This will be the last post on Jeremiah. I promise.
Mostly because I've just finished Jeremiah with Search the Scriptures.. and have moved on to Colossians.
...consider yourself warned!
Ever since I was little, I used to have these creepy moments when I imagined myself as one of those early Christian martyrs facing horrific deaths.
I officially acknowledged to myself that I would chicken out. Inglorious as that would have been.
Nowadays I let my imagination run amok on more realistic terms. What if I had an accident and became a quadriplegic? What if I lost someone beloved? What if there was a war, or an epidemic, and my comfortable world was turned upside down--would I still be able to trust God?
Honestly, I wasn't sure. I couldn't imagine myself with the sort of superhuman, supernatural calm and fearlessness those martyrs had. And that made me afraid of circumstances like that. How would I face suffering and heartbreak on such a devastating scale? Would I just go to pieces?
I saw this happening exactly in Jeremiah's life, which was torn apart by war and national displacement. Trust was at a whole new level. Your life, your family, your home, and any hopes for a peaceful future--let alone your personal dreams and ambitions, as Baruch the scribe had to struggle with--were on the scale.
Jeremiah and the Israelites faced the same situation--living in dread of frighteningly real and close dangers. He felt the same fear and doubt that the people did, despite God's promise to keep them safe if they remained in faith. (Jeremiah chapters 42 and 43)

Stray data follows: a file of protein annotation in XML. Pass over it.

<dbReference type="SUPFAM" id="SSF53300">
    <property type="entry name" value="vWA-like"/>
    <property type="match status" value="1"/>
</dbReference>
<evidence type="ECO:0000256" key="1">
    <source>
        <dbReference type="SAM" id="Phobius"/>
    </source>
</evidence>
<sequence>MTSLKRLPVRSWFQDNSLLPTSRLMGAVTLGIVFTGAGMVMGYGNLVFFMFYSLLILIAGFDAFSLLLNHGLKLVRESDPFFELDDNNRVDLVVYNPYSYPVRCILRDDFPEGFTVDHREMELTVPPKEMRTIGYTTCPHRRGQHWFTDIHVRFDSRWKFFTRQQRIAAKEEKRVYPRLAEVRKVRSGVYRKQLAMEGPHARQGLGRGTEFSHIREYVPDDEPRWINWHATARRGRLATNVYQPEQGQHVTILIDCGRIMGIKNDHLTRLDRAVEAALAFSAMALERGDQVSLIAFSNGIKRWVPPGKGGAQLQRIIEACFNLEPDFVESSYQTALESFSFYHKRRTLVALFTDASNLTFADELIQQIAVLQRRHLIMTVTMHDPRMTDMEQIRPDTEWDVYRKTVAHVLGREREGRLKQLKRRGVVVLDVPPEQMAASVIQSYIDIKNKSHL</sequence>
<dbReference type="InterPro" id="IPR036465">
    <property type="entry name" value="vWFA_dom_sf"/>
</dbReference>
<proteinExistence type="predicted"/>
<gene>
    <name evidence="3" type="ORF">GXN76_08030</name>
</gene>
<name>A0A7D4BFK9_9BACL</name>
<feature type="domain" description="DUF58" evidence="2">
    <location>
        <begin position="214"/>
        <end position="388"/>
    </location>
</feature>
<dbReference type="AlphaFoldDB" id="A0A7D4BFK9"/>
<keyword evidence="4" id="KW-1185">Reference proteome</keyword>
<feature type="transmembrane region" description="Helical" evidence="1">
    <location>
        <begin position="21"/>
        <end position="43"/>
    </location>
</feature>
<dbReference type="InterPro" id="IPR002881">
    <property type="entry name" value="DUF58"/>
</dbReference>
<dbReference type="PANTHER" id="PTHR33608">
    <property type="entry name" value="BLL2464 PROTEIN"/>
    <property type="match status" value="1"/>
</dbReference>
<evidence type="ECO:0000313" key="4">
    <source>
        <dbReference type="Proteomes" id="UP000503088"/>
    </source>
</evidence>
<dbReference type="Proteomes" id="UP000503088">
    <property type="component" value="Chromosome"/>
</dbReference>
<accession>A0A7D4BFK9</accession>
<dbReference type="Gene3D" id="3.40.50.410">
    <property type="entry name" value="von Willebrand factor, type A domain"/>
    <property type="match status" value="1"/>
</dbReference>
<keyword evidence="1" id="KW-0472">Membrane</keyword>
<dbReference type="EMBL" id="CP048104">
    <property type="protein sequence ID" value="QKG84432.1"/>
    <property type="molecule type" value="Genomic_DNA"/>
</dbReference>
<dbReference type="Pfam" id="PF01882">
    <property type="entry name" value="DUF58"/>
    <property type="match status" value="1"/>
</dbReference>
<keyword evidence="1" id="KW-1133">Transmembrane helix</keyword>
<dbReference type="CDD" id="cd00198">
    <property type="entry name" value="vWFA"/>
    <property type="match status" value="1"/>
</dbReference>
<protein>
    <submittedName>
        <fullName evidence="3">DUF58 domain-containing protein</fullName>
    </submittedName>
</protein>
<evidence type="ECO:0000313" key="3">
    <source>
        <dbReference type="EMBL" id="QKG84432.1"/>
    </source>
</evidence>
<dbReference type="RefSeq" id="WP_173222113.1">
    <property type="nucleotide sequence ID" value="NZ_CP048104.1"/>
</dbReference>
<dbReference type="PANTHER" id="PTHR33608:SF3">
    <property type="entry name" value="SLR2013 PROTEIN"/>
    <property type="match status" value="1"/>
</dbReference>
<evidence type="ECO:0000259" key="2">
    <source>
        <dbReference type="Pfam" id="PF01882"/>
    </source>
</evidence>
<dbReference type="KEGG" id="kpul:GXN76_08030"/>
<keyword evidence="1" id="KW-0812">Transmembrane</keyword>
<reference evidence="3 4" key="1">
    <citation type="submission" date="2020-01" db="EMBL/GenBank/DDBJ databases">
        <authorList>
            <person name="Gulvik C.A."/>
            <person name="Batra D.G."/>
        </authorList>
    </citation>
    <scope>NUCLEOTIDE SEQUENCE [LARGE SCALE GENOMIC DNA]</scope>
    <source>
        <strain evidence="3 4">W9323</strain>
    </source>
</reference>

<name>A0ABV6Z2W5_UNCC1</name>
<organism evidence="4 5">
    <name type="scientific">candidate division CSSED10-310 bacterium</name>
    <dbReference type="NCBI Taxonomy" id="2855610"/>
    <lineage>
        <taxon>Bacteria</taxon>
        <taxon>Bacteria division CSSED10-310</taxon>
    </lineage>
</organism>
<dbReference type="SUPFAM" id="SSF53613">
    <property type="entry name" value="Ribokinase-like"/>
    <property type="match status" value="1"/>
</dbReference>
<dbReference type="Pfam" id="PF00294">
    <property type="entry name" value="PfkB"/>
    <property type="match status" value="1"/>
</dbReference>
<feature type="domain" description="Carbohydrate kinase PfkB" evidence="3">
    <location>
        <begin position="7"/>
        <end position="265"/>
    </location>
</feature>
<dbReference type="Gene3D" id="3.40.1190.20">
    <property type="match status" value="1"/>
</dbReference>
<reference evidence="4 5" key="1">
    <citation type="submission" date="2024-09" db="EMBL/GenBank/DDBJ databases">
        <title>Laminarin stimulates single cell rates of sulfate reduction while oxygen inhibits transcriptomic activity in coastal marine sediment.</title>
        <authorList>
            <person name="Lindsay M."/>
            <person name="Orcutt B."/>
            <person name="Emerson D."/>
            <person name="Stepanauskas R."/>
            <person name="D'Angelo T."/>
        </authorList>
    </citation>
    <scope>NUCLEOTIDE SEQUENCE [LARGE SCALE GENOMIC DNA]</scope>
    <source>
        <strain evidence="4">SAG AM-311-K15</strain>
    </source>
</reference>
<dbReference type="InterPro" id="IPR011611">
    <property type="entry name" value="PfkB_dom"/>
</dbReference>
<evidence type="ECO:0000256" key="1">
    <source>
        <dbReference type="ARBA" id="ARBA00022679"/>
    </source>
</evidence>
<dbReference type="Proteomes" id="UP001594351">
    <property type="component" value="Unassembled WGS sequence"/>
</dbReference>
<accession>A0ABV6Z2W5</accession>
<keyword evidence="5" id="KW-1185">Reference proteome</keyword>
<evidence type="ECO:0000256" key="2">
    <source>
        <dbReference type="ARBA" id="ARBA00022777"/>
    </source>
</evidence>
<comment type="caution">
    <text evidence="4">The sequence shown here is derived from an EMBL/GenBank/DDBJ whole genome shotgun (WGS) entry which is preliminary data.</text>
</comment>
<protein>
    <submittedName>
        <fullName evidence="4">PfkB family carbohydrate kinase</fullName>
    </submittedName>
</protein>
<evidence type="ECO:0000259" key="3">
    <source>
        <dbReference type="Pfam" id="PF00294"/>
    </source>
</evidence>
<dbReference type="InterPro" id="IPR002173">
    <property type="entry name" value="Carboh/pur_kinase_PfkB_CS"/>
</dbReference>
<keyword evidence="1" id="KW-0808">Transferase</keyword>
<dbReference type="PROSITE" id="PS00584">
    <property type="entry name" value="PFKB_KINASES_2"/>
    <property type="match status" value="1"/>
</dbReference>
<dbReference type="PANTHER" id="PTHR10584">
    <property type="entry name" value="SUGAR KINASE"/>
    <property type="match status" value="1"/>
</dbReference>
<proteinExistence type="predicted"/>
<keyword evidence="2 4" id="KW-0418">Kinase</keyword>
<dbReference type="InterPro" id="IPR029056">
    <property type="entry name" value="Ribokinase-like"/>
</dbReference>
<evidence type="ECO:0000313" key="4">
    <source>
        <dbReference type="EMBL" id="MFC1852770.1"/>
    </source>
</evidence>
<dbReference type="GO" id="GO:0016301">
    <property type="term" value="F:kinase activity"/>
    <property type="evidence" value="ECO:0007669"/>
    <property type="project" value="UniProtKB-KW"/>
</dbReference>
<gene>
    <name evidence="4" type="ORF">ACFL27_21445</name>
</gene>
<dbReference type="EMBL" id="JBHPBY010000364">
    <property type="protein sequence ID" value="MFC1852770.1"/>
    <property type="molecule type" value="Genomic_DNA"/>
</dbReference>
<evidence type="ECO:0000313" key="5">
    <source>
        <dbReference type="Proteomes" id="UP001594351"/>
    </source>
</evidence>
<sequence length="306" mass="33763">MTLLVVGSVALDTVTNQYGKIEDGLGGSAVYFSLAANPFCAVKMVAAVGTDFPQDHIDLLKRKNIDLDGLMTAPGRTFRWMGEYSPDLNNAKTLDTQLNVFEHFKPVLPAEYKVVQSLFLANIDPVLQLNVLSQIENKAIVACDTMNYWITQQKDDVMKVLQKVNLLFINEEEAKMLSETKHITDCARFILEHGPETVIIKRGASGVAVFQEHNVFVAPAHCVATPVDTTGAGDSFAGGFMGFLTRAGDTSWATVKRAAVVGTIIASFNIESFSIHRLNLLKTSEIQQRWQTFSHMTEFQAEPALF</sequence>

Jeremiah was not superhuman or supernatural. From the rest of the book, and especially the beginning, I see a sensitive man struggling with the troubled times he lived in and the difficult task he was given; very much human, very much flawed--and knowing that.
Torn with intense feelings of sorrow, loneliness, anger, helplessness, fear, and insecurity.
Emotions that are alive and kicking in our own hearts today.
In the very first chapter of Jeremiah, God had to reassure him multiple times:
Do not be afraid.
Do not be dismayed.
I will deliver you.
I am with you, to deliver you.
Like me, he was consumed by fears and doubts, influenced by the people around him.
The difference was that Jeremiah had made a decision to trust and obey God regardless of his emotional state. The same circumstances produced unbelief and disobedience in the people, but unwavering faith and obedience--despite his conflicting feelings of doubt and fear--in Jeremiah.
It's all right to experience fear and doubt. Those emotions in themselves are not sins, are not proof that you've lost your faith in God. Sometimes, in fact, they're the signs that your faith is alive and struggling.
Circumstances aren't what we should fear. If we truly desire and decide to trust God and live in obedience to Him, we will be given the courage to do so, even when our circumstances are anything but conducive; to--not obliterate, but overcome--our human frailty.
I am with you, to deliver you.
a small voice
Ci thinks some of God's greatest blessings to mankind are
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